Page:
Tuesday, August 28, 2007

Diet is a four-letter word

Excercise is boring. "Diet" is a four-letter word. If your focus is on these instead of on your goal, you've got an uphill battle ahead of you. If you don't understand why you're in the shape you're in, it makes it much harder to see significant or ongoing change. So before getting into the how-to of diet and exercise in upcoming posts, I wanted to spend some more time on motivation.

People facing weight or fitness issues tend to fall in two categories: Lifelong Struggler, or Slow Gainer. These are the terms used by Jim Karas in his book "Flip the Switch: Discover the Weight-Loss Solution and the Secret to Getting Started" (ABC News excerpt at http://abcnews.go.com/GMA/PersonalBest/story?id=124518) The Lifelong Struggler mave have always seemed overweight, and may not remember a time when they weren't fighting to stay fit. In addition to the weight issue, the may be facing serious discouragement or even depression by trying so hard while seeing little progress. The Slow Gainer, however, had a fairly healthy body and good self image at some point as an adult. But over time, they started putting on weight, slowly, until one day they wake up and realize they're 30 pounds overweight. It might be at college, or post-partum, or after taking a new desk job, but now they're facing an issue they've not had to face before. This is the situation I'm currently in, by the way, though I'm more of a serial gainer. In high school, when I stopped playing sports I gained almost fifty pounds. In Boston, I put on forty pounds over the course of several years when I got "too busy" for exercise. Most recently, small changes in eating patterns (in combination with no exercise) let to my getting seriously overweight. There may be big differences in how the two types see themselves, how they got in the situation they're in, and may need different strategies for addressing fitness issues.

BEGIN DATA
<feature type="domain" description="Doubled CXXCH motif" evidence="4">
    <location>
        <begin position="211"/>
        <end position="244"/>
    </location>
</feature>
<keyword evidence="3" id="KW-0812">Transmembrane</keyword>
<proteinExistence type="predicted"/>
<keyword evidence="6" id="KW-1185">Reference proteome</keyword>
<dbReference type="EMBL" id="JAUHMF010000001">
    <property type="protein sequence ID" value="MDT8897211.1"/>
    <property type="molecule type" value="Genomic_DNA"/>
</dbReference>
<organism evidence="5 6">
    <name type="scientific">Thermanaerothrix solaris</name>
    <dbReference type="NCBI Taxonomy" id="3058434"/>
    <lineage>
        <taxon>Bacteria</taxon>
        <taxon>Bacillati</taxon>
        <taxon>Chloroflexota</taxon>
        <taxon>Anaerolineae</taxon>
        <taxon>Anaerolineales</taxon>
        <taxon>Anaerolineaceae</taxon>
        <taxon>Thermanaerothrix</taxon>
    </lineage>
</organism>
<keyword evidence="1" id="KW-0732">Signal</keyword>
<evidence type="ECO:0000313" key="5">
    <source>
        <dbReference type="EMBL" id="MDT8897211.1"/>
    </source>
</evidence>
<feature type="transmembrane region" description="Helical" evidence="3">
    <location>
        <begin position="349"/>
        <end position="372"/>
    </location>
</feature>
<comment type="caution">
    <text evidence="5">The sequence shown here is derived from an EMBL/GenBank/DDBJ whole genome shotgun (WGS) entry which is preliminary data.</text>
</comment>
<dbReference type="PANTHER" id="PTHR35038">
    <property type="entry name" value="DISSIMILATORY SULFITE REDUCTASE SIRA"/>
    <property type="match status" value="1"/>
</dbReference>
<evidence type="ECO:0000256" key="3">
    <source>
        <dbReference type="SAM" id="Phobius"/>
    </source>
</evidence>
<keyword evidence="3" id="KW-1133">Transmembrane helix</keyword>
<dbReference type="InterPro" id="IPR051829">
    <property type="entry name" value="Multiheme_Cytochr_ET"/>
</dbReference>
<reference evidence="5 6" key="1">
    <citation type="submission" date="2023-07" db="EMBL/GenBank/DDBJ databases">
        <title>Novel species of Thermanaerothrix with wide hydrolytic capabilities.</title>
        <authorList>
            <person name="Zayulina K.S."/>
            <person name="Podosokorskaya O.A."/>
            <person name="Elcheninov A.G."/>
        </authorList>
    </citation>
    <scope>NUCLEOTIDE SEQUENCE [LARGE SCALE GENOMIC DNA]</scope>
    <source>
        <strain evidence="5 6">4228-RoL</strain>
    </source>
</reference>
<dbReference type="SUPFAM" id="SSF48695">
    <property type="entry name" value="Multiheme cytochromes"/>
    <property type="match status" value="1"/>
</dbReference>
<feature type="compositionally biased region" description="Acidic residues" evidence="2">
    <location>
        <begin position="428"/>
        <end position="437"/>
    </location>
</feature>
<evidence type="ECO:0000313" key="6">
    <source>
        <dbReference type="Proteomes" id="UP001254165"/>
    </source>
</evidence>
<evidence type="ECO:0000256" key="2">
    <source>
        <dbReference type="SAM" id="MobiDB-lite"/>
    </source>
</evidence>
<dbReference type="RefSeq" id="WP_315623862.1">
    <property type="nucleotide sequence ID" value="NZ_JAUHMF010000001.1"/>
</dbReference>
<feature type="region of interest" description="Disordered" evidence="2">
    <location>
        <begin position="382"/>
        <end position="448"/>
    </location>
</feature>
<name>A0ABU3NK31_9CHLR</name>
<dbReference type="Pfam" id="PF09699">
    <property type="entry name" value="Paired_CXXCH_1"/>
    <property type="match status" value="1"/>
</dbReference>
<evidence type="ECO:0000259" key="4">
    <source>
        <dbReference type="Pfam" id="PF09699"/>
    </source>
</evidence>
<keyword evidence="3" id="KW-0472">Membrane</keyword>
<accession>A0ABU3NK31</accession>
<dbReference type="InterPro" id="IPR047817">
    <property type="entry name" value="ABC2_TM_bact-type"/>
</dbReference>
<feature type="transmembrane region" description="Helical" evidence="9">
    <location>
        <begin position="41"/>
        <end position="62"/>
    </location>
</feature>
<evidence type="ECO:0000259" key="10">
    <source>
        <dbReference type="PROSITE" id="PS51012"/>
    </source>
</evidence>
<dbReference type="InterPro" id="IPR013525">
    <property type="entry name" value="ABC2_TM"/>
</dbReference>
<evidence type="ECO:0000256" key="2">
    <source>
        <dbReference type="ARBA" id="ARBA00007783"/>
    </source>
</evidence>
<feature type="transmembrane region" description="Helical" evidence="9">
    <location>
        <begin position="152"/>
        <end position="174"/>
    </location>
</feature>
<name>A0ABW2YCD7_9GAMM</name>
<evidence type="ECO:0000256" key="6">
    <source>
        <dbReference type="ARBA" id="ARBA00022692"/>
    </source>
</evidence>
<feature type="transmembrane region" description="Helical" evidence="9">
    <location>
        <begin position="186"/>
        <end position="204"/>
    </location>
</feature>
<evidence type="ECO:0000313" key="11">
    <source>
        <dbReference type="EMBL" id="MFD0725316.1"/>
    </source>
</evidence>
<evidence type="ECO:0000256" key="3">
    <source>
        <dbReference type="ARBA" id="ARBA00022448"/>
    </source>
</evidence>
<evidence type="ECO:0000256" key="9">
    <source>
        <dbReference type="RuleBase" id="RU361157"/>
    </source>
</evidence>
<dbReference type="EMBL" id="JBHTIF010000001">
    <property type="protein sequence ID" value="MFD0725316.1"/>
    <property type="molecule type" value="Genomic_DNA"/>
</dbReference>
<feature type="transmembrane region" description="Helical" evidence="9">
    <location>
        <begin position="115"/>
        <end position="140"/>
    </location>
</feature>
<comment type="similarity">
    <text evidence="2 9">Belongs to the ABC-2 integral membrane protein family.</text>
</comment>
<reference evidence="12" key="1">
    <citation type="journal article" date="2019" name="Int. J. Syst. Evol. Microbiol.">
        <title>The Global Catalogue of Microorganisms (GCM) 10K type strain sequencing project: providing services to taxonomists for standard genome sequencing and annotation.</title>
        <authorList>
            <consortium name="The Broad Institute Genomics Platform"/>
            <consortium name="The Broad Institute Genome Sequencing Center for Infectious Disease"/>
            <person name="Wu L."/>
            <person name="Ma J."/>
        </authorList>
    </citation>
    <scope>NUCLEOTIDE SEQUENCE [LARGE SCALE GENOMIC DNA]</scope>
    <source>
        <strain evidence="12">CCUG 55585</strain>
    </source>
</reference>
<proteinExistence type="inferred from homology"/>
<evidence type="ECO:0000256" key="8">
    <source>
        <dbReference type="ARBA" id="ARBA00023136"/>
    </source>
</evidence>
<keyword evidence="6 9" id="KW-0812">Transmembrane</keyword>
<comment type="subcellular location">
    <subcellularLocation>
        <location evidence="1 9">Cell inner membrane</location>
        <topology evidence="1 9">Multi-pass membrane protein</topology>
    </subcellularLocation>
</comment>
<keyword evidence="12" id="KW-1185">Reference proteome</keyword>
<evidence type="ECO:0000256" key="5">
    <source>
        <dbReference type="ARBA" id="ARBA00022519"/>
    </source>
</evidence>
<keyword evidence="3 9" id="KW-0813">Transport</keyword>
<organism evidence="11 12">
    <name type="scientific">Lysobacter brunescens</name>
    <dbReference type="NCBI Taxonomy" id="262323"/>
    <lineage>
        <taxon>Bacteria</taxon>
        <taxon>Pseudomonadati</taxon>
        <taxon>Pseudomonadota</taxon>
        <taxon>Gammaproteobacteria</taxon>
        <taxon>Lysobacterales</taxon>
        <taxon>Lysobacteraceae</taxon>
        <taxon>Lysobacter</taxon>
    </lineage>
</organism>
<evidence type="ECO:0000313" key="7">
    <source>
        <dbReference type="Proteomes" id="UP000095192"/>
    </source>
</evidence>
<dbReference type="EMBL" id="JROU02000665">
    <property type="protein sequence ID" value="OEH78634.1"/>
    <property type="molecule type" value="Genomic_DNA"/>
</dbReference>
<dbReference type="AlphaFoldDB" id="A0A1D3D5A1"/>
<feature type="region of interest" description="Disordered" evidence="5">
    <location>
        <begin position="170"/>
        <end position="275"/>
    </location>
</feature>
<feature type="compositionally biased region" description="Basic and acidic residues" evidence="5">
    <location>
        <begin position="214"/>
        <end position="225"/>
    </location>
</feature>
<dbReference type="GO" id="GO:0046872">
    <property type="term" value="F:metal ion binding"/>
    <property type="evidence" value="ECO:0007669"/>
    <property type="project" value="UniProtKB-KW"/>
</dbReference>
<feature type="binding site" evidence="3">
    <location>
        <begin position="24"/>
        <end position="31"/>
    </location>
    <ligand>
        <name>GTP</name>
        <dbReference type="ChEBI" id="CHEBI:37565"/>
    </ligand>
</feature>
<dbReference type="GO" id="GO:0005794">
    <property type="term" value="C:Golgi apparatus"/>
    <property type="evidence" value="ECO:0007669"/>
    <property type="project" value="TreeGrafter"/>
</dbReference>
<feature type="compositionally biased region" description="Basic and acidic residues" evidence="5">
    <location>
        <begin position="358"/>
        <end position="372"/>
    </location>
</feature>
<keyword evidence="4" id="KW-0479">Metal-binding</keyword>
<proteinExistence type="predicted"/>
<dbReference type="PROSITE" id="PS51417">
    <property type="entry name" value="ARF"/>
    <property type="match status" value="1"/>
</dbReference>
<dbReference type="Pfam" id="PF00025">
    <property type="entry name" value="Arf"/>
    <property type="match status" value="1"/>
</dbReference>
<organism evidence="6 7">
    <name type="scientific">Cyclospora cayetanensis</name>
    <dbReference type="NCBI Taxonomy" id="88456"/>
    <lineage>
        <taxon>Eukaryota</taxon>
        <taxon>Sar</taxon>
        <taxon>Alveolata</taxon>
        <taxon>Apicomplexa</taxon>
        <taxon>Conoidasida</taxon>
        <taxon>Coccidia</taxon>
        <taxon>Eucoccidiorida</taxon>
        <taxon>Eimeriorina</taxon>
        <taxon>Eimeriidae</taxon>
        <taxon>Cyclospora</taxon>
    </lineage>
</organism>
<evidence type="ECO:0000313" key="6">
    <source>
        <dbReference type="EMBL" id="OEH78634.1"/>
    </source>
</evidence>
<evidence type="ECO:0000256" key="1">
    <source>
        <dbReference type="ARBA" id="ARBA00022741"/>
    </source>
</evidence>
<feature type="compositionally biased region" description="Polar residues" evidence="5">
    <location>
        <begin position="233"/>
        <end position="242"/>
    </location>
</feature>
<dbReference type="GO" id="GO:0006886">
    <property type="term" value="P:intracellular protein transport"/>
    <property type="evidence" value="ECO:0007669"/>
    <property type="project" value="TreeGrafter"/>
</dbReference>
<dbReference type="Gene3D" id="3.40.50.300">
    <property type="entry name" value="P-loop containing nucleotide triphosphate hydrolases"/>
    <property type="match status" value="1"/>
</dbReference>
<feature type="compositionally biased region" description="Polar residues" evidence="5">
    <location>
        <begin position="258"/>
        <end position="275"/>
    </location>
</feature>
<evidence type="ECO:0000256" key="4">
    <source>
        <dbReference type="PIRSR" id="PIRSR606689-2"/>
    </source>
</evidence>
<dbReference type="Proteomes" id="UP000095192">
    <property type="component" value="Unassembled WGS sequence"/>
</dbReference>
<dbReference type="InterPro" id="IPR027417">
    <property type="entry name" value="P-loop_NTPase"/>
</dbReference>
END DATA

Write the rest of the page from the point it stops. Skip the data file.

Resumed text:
A good summary of his goal is given in Karis' book at the end of the section 'Believe in the Flip':
"I want you to come to the conclusion that you will succeed at weight loss. That is infinitely more valuable than if I'd simply advise you to "eat less, exercise more," which you know and I know is the numerical basis of weight loss. If eating less and exercising more were that easy, we would all have lost weight years ago. It requires so much more than a slogan such as, "Just say No to Food." It's just not that simple. What is keeping you and others from success at weight loss is your inability to reach the point where you, you, you believe that you can succeed at eating less and exercising more. Once you've come to terms with that emotional hurdle and discipline, the physical exercises will seem easy by comparison."
Knowing why you want to make a change, understanding the benefit, and believing you can do it, are crucial to seeing lasting change.

1 comment:

Jim Karas said...


Thanks for the kind words about my second book, "Flip The Switch."

I really believe that all of us has the ability to lose weight and feel great, but we play so many games in our mind and the media doesn't help as it continually touts one "Lose Weight Fast" gimmicks that does nothing but confuse us and set us up to fail.

I also believe we are all exercising wrong. In my most recent book, "The Cardio-Free Diet," I really talk about what is the most effective form of exercise to not only lose weight, but to virtually slow if now stall the aging process.

Again, thanks for the mention and best of luck.

Jim Karas